High Medieval Europe (Medieval World II) (Revision 1)
Temporarily closed, effective September 25, 2015.
Delivery Mode: Individualized study
Area of Study: Humanities
Prerequisite: None. Completion of a 200-level HIST course or equivalent is recommended.
Precluded Course: HIST 302 (HIST 372 may not be taken for credit if credit has already been obtained for HIST 302.)
HIST 372 has a Challenge for Credit option
HIST 372 surveys the Middle Ages from the eve of the Twelfth Century Renaissance to the onslaught of the Black Death in the mid-fourteenth century. Among the topics covered are the economic and political transformations of the eleventh and twelfth centuries, the flowering of learning and culture during this same period, the highlights of Christian thought from Peter Abelard to St. Thomas Aquinas, and the problems and achievements of the High Middle Ages.
Rather than studying the details of political history, students focus on the enduring legacy of later medieval society—the great works of art, architecture, poetry, political theory, theology, and philosophy produced during this formative period in the development of modern Western culture. The course makes extensive use of contemporary sources that provide first-hand glimpses into the minds and lives of medieval men and women.
The six units are numbered sequentially, following those in HIST 371.
- Unit 7: The Church Militant: Religious Reform and the Crusades
- Unit 8: The Great Awakening: The Renaissance of the Eleventh and Twelfth Centuries
- Unit 9: Christian Thought I: St. Anselm and Peter Abelard
- Unit 10: The High Middle Ages: Economy, Politics, and Religion
- Unit 11: The Culture of the High Middle Ages
- Unit 12: Christian Thought II: Bonaventure, the Aristotelians, and Aquinas
To receive credit for HIST 372, you must achieve a course composite grade of at least “D” (50 percent) and a grade of at least 50 percent on the final examination. The weighting of the course assignments is as follows:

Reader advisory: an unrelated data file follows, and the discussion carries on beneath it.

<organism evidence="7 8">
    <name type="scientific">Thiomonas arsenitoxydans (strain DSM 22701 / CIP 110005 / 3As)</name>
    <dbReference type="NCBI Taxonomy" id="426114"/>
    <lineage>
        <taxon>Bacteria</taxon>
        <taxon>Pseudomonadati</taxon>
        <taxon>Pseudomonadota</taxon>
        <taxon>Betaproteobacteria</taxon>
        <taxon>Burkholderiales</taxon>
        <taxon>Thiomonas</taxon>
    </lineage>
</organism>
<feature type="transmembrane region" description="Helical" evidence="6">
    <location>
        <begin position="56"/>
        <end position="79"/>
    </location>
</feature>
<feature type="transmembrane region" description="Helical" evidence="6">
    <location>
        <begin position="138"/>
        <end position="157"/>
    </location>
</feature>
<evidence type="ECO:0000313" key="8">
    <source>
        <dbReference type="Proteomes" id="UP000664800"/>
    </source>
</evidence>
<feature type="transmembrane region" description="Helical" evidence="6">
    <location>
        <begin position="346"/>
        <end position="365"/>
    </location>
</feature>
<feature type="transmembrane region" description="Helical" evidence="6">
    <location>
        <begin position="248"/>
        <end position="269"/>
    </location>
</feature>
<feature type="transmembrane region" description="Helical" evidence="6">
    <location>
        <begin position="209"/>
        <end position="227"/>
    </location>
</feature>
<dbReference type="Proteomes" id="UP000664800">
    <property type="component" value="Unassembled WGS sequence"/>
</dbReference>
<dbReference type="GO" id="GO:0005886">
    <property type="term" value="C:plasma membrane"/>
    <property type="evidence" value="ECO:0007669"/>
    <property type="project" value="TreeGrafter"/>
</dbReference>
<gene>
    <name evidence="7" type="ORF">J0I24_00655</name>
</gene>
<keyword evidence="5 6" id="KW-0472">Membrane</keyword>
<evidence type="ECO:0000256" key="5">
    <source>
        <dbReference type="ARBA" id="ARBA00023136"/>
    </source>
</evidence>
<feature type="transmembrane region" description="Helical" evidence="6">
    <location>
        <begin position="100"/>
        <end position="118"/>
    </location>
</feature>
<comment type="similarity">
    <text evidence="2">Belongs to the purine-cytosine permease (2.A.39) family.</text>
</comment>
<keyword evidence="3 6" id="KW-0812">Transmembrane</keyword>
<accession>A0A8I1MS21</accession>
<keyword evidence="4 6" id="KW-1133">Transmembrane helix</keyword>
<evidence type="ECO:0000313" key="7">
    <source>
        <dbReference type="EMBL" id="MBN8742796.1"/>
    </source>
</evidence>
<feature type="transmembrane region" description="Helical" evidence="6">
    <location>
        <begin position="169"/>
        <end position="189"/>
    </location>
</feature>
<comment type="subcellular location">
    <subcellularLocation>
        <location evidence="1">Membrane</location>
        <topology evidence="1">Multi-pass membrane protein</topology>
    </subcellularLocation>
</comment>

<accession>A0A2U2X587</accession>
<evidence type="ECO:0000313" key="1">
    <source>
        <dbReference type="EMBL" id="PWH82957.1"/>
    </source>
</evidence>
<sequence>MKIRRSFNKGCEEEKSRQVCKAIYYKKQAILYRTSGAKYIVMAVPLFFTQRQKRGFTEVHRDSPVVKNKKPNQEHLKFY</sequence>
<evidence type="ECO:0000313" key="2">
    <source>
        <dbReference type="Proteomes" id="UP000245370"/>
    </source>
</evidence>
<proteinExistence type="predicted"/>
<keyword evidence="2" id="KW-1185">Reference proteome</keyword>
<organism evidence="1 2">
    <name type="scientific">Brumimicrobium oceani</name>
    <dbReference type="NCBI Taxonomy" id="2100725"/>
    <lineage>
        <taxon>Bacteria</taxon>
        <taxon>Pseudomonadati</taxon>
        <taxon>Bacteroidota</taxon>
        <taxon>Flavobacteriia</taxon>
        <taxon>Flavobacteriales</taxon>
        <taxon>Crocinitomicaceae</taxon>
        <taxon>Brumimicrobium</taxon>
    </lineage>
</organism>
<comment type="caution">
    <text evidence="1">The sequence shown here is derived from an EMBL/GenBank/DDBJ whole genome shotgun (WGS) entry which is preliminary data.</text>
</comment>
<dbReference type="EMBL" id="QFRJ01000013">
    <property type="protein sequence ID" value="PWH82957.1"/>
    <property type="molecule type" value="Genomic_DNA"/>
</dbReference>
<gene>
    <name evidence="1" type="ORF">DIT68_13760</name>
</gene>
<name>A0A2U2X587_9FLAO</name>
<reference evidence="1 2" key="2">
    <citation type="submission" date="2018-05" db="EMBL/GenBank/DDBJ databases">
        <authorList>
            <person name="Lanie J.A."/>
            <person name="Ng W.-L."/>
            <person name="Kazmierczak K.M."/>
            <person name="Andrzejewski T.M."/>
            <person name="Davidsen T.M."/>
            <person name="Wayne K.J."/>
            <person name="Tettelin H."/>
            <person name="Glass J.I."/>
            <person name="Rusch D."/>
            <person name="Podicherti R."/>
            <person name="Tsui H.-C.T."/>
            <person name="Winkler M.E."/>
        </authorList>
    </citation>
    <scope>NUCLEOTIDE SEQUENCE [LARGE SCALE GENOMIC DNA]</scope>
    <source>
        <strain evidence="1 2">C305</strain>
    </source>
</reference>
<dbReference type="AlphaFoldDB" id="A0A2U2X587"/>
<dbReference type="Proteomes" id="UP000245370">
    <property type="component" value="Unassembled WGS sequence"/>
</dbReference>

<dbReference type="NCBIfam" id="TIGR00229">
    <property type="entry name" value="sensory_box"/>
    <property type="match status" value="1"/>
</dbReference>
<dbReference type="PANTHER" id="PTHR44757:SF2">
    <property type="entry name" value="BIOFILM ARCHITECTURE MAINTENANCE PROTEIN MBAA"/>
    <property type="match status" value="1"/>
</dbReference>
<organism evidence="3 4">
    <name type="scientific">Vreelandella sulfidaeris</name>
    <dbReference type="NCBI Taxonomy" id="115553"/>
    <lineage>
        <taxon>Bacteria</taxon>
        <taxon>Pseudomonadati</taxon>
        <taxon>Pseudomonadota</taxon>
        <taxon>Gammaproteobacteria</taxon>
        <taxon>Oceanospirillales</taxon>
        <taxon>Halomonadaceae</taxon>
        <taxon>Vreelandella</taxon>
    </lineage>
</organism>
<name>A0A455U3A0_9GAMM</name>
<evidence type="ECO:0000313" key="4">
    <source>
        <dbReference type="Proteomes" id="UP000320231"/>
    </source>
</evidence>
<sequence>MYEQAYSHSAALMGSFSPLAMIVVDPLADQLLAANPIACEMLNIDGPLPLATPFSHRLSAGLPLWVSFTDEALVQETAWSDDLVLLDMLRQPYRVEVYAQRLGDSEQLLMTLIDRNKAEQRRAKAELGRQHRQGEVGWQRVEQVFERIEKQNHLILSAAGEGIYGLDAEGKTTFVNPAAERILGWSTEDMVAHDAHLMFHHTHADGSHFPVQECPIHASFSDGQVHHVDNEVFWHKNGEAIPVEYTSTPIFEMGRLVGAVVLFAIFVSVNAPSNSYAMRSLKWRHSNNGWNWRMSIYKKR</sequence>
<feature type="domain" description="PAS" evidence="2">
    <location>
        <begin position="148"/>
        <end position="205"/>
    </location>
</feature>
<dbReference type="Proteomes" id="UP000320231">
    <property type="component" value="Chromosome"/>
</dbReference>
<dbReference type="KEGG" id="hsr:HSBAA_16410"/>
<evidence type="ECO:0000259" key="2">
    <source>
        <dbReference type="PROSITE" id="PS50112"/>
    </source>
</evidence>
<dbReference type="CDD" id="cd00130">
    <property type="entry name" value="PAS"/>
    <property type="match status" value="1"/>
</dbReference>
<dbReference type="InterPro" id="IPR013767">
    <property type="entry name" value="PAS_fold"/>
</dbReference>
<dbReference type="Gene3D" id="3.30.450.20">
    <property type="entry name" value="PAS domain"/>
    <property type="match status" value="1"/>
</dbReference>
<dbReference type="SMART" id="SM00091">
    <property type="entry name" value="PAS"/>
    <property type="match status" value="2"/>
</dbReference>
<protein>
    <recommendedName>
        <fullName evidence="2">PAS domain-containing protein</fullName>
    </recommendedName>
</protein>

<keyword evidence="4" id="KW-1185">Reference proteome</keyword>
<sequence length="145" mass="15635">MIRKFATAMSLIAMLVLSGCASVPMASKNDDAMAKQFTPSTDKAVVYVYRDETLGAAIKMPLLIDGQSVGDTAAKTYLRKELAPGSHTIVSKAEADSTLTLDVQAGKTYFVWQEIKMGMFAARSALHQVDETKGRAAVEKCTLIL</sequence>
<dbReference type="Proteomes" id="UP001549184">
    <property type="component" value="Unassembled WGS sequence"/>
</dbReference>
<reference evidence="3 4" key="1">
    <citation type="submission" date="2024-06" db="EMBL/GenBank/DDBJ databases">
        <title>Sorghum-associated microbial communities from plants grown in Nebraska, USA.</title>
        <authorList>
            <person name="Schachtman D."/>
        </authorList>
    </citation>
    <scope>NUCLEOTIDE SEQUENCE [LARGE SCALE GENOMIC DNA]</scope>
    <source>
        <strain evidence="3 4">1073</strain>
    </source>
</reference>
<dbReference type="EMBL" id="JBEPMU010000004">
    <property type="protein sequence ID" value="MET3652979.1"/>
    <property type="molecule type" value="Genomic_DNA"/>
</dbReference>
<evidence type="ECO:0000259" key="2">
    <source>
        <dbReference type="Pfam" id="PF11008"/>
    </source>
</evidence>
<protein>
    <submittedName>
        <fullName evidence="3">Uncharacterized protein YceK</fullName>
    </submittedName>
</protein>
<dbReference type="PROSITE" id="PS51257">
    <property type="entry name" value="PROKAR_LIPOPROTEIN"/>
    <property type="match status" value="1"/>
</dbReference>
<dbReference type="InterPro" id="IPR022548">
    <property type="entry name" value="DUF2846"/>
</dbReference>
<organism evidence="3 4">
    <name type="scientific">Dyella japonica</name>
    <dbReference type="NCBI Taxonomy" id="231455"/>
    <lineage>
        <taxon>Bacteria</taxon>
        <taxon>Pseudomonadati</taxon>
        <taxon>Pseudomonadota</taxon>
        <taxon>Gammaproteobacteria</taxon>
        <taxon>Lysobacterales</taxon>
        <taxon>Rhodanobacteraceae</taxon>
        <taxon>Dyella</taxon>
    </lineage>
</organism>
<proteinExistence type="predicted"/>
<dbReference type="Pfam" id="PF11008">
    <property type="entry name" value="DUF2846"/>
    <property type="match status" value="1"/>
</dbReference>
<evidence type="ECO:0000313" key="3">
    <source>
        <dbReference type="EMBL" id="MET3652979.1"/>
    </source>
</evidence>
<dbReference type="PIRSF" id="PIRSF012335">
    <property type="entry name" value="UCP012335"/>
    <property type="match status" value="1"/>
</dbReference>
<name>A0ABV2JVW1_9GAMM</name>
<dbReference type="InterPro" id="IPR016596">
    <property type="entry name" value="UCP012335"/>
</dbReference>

|Short Essay 1||Research Essay||Final Exam||Total|
The final examination for this course must be taken online with an AU approved exam invigilator at an approved invigilation centre. It is your responsibility to ensure your chosen invigilation centre can accommodate online exams. For a list of invigilators that can accommodate online exams, visit the Exam Invigilation Network.
To learn more about assignments and examinations, please refer to Athabasca University's online Calendar.
Kenneth Clark. 1969. Civilisation. London: BBC.
David Knowles. 1988. The Evolution of Medieval Thought, 2nd ed. New York: Random House.
John M. Riddle. A History of the Middle Ages, 300-1500. Rowman & Littlefield, 2008.
The course materials include two study guides and a student manual.
The Challenge for Credit process allows students to demonstrate that they have acquired a command of the general subject matter, knowledge, intellectual and/or other skills that would normally be found in a university level course.
Full information for the Challenge for Credit can be found in the Undergraduate Calendar.
|Part I: Exam||Part II: Exam||Total|
Undergraduate Challenge for Credit Course Registration Form
Athabasca University reserves the right to amend course outlines occasionally and without notice. Courses offered by other delivery methods may vary from their individualized-study counterparts.
Opened in Revision 1, Feb 20, 2003.
Updated May 17 2016 by Student & Academic Services